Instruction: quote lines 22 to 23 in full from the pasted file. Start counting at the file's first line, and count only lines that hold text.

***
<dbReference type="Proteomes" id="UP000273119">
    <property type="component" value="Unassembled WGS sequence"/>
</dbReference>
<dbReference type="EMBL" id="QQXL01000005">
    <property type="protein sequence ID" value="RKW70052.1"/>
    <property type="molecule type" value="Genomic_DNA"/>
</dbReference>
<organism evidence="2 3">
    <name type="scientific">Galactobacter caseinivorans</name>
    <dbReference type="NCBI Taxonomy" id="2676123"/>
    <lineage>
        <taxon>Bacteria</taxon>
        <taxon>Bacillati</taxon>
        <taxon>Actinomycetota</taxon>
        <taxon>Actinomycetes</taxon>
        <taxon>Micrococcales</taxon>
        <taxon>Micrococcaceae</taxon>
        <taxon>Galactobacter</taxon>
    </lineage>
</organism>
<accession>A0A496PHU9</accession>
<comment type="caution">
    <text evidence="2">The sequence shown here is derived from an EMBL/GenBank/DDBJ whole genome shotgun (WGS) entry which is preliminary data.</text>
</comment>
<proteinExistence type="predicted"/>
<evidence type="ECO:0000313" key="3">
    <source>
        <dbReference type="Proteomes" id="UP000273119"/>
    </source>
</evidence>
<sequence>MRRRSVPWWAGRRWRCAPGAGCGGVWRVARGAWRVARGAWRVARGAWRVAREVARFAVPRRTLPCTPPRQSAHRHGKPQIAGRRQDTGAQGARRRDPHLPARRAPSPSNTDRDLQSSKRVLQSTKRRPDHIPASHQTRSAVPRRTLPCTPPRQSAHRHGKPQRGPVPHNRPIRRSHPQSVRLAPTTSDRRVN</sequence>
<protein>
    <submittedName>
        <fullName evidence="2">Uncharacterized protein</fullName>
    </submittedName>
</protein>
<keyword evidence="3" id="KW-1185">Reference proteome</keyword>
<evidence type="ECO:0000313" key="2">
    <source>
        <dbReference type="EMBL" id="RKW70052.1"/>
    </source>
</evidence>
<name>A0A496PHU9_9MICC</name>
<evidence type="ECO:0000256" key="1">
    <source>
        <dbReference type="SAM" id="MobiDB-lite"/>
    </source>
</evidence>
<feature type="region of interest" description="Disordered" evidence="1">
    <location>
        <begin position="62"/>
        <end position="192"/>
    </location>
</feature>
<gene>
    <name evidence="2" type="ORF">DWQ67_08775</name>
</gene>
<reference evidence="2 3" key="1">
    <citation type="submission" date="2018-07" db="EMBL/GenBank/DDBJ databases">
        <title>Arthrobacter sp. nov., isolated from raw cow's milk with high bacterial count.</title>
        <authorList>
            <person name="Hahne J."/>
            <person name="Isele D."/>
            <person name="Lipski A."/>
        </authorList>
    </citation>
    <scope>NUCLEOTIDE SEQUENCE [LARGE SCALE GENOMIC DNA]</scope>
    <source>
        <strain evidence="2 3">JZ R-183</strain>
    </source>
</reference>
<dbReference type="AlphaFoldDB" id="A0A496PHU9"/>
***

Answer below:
<comment type="caution">
    <text evidence="2">The sequence shown here is derived from an EMBL/GenBank/DDBJ whole genome shotgun (WGS) entry which is preliminary data.</text>